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UKIP wants to allow Christian B&Bs to turn away gay couples? They should start with this first

UKIP wants to allow Christian B&Bs to turn away gay couples? They should start with this first

Let’s get this straight (if that is not, given the subject, too unfortunate a turn of phrase!). UKIP has produced a manifesto that would give workers with traditional views on sex and marriage the right to refuse to carry out tasks which they believe would amount to condoning same-sex unions.

This, they claim, is no more than standing up for traditional Christian values. Alongside Northern Ireland’s Democratic Unionist Party (the DUP) – likewise not renowned for embracing diversity – they are enthusiastically endorsing ‘muscular Christianity’.

The usual suspects, including the Christian Institute and Christian Concern, which display equally reactionary views on contraception, were quick to express support.

The problem is this is not so much ‘muscular’ Christianity as hypocritical Christianity. It is not aimed at the millions of Christians in the UK who happily embrace diversity. Worse, it is a policy that dissolves into absurdity the moment you poke at it.

For Christians don’t hate homosexualism. Oh, no! As a pastor from the Christian Institute attempted to explain on the radio this morning, shortly after comparing being gay to padophilia, it is just the act that is condemned. Besides, they condemn adultery every bit as much as homosexuality. So this is a moral stance, not specific to the LGBTI community at all. Honest.

Let’s roll that one briefly round the nearest B&B bedroom. If it’s solely the act that matters, then presumably they can have no issue with two adults, same sex or otherwise, sharing a bed. After all, as former Tory leader William Hague once explained: it makes good frugal Yorkshire sense to do so.

So if they want to add such a right to English law, they are going to have to have to quiz all guests in advance, just to make sure they aren’t doing anything vaguely unChristian after lights out. Are you gay? Check. Are you planning to have sex tonight?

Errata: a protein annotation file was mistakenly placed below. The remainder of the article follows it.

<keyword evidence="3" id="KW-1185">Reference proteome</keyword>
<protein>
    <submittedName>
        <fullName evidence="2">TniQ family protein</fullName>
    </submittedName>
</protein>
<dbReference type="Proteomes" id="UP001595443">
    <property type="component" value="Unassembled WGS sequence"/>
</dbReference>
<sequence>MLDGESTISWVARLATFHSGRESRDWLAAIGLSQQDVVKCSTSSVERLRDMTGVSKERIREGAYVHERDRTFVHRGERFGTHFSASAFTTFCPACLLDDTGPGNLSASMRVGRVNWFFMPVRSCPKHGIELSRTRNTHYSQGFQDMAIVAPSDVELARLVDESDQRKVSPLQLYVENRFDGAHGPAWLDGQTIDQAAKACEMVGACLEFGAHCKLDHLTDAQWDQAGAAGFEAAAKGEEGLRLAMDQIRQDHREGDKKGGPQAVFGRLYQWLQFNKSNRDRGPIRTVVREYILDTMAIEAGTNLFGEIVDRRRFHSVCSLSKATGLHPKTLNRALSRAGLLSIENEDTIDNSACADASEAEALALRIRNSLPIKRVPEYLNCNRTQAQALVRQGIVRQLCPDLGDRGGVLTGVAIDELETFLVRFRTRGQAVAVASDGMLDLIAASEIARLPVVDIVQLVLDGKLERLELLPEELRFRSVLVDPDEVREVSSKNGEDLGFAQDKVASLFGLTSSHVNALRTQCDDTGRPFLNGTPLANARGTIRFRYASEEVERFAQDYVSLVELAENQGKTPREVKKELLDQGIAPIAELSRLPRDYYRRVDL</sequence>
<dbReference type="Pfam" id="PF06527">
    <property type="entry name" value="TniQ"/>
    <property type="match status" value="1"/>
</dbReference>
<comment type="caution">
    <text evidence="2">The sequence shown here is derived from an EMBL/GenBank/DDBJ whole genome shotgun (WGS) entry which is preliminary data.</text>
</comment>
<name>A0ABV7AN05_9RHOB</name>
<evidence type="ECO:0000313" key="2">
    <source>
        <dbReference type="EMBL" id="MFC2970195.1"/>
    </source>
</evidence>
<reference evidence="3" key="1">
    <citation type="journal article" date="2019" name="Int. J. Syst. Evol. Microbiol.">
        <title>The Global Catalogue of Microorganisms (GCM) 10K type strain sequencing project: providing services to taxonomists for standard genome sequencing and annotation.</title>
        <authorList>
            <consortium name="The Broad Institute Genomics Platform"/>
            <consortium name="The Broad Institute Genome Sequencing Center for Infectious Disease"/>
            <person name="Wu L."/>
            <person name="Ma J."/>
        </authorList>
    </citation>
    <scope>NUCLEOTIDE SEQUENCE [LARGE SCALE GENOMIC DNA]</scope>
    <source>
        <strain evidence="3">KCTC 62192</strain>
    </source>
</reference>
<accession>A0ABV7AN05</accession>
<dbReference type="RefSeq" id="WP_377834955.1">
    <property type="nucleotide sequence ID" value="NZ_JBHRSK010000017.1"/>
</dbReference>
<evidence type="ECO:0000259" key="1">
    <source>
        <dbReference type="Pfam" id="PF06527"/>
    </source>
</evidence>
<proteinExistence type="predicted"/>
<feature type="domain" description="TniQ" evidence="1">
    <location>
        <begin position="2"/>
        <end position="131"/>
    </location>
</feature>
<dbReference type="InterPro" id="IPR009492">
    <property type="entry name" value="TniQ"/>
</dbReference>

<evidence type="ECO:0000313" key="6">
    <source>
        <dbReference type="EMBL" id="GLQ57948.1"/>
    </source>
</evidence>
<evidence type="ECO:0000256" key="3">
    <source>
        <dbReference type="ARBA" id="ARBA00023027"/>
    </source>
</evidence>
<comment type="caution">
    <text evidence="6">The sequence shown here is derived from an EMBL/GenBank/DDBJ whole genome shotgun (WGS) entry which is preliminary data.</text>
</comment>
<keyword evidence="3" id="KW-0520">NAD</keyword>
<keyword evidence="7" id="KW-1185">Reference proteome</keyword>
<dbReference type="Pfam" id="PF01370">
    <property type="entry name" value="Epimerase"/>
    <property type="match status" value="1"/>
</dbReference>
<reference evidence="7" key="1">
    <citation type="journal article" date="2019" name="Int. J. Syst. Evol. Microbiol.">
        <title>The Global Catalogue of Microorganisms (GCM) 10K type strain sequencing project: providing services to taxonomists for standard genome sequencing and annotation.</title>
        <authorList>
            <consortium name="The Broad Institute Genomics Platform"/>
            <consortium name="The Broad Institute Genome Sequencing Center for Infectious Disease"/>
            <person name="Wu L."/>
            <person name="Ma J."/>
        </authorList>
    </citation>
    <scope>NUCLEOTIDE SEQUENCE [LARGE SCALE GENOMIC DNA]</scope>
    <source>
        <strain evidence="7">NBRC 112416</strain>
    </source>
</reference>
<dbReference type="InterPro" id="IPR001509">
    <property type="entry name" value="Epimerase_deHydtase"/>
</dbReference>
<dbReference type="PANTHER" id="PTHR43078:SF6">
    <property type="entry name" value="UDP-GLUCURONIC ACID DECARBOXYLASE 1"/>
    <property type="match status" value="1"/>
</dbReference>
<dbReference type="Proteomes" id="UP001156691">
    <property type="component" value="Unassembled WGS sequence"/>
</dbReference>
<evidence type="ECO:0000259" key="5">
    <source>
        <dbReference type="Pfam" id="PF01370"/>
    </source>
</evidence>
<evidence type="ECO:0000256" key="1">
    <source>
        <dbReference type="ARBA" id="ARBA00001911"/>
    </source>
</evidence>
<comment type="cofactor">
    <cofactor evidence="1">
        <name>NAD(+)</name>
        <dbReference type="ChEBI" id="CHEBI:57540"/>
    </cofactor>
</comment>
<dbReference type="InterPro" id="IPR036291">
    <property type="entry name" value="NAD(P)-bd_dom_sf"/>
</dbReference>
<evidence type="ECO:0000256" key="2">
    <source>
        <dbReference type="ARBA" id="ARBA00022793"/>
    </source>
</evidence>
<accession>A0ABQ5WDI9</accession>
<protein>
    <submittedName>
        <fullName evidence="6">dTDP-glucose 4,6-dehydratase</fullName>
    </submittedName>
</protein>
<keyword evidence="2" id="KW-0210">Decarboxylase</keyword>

If gay coupling is anything like its straight equivalent, the chances are that will be a big fat no. I’m not even going to mention the phenomenon known as ‘lesbian bed death’, or the cessation of sexual relations that allegedly sets in about two weeks after two women move in together.

If this really is about antique morality, as opposed to thinly disguised hatred of LGBT people, they will have to be quizzing their supposedly non-LGBT customers as well. Are you married? Can you prove it? Are YOU planning to have sex tonight?

If this muscular tendency means what it says, then a ‘no’ should suffice. Though I am unclear what happens if the mood changes: must the guest ring reception and ask to be transferred to their nearest Travelodge? Or are they allowed a swift knee trembler out in the car park before returning to their rooms for a proper biblical sleep?

And menstruation. Don’t forget menstruation. For as Romans 10:4 clearly explains, having sex with a menstruating woman is also an abomination.

For good measure, mein Christian host could also display notices in each bedroom, explaining in graphic detail what is, what is not allowed to take place. Or if that would upset the dear children, they could issue check lists of do’s and don’t’s for the carnal voyager.

It is, of course, a load of nonsense. Short of fitting all guest rooms with CCTV and motion sensors, there is no way of distinguishing those guests sleeping the sleep of the just, from those enjoying the delicious lassitude of the just shagged.

UKIP, the DUP, the Christian Institute all know this. Which means that in the end, their policy cannot target ‘the act’, will always endorse a hatred of the person for the simple crime of being presumed LGBTI.

Besides, UK law already includes a religious exemption. If any business wishes to be a bit pickier about who they allow to stay overnight, then the solution is simple: they can declare themselves a Christian B&B – a charity, perhaps – and donate their earnings to good causes.

Of course it might mean foregoing some profits, and that might not suit all: but in the end, this – the rejection of personal wealth in favor of a life of service – feels far more muscularly Christian than turning away individuals in need of a roof for the night.